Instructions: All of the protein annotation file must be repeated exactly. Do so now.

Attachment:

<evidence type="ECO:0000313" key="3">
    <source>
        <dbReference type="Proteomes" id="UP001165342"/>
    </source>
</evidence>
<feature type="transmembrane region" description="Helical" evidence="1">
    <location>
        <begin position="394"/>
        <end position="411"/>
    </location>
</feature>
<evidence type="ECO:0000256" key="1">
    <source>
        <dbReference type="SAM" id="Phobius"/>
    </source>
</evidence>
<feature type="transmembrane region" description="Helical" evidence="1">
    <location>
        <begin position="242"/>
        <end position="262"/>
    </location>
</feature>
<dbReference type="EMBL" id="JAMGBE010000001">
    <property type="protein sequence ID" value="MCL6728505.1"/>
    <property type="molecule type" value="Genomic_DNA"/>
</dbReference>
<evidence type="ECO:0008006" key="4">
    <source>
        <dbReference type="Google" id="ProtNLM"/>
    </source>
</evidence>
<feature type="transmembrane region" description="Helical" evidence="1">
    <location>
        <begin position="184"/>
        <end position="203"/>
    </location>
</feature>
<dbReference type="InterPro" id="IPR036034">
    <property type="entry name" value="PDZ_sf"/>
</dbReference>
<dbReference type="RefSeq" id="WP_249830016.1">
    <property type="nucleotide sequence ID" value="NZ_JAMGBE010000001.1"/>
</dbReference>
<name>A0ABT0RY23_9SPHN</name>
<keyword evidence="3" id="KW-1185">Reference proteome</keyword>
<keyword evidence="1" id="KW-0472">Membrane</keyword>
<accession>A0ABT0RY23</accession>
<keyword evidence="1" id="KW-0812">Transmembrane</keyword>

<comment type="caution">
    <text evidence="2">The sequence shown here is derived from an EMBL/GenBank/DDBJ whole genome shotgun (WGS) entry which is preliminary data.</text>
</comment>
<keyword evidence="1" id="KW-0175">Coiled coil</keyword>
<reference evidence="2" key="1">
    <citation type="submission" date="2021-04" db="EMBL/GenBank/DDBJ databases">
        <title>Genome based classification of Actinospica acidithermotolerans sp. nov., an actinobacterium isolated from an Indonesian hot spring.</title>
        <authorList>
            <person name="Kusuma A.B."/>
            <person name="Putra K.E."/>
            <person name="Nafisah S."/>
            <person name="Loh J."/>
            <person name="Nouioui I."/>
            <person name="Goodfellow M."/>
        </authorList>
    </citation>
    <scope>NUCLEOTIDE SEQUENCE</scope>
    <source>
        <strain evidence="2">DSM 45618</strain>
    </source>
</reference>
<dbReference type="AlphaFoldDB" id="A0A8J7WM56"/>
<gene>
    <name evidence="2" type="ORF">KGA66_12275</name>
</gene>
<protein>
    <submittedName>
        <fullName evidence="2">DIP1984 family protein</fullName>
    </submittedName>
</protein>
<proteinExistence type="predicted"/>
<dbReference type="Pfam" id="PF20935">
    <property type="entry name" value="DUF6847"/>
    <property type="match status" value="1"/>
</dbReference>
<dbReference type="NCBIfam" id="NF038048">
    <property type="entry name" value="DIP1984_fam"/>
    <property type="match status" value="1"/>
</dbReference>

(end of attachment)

<evidence type="ECO:0000313" key="3">
    <source>
        <dbReference type="Proteomes" id="UP001165342"/>
    </source>
</evidence>
<feature type="transmembrane region" description="Helical" evidence="1">
    <location>
        <begin position="394"/>
        <end position="411"/>
    </location>
</feature>
<evidence type="ECO:0000256" key="1">
    <source>
        <dbReference type="SAM" id="Phobius"/>
    </source>
</evidence>
<feature type="transmembrane region" description="Helical" evidence="1">
    <location>
        <begin position="242"/>
        <end position="262"/>
    </location>
</feature>
<dbReference type="EMBL" id="JAMGBE010000001">
    <property type="protein sequence ID" value="MCL6728505.1"/>
    <property type="molecule type" value="Genomic_DNA"/>
</dbReference>
<evidence type="ECO:0008006" key="4">
    <source>
        <dbReference type="Google" id="ProtNLM"/>
    </source>
</evidence>
<feature type="transmembrane region" description="Helical" evidence="1">
    <location>
        <begin position="184"/>
        <end position="203"/>
    </location>
</feature>
<dbReference type="InterPro" id="IPR036034">
    <property type="entry name" value="PDZ_sf"/>
</dbReference>
<dbReference type="RefSeq" id="WP_249830016.1">
    <property type="nucleotide sequence ID" value="NZ_JAMGBE010000001.1"/>
</dbReference>
<name>A0ABT0RY23_9SPHN</name>
<keyword evidence="3" id="KW-1185">Reference proteome</keyword>
<keyword evidence="1" id="KW-0472">Membrane</keyword>
<accession>A0ABT0RY23</accession>
<keyword evidence="1" id="KW-0812">Transmembrane</keyword>

<comment type="caution">
    <text evidence="2">The sequence shown here is derived from an EMBL/GenBank/DDBJ whole genome shotgun (WGS) entry which is preliminary data.</text>
</comment>
<keyword evidence="1" id="KW-0175">Coiled coil</keyword>
<reference evidence="2" key="1">
    <citation type="submission" date="2021-04" db="EMBL/GenBank/DDBJ databases">
        <title>Genome based classification of Actinospica acidithermotolerans sp. nov., an actinobacterium isolated from an Indonesian hot spring.</title>
        <authorList>
            <person name="Kusuma A.B."/>
            <person name="Putra K.E."/>
            <person name="Nafisah S."/>
            <person name="Loh J."/>
            <person name="Nouioui I."/>
            <person name="Goodfellow M."/>
        </authorList>
    </citation>
    <scope>NUCLEOTIDE SEQUENCE</scope>
    <source>
        <strain evidence="2">DSM 45618</strain>
    </source>
</reference>
<dbReference type="AlphaFoldDB" id="A0A8J7WM56"/>
<gene>
    <name evidence="2" type="ORF">KGA66_12275</name>
</gene>
<protein>
    <submittedName>
        <fullName evidence="2">DIP1984 family protein</fullName>
    </submittedName>
</protein>
<proteinExistence type="predicted"/>
<dbReference type="Pfam" id="PF20935">
    <property type="entry name" value="DUF6847"/>
    <property type="match status" value="1"/>
</dbReference>
<dbReference type="NCBIfam" id="NF038048">
    <property type="entry name" value="DIP1984_fam"/>
    <property type="match status" value="1"/>
</dbReference>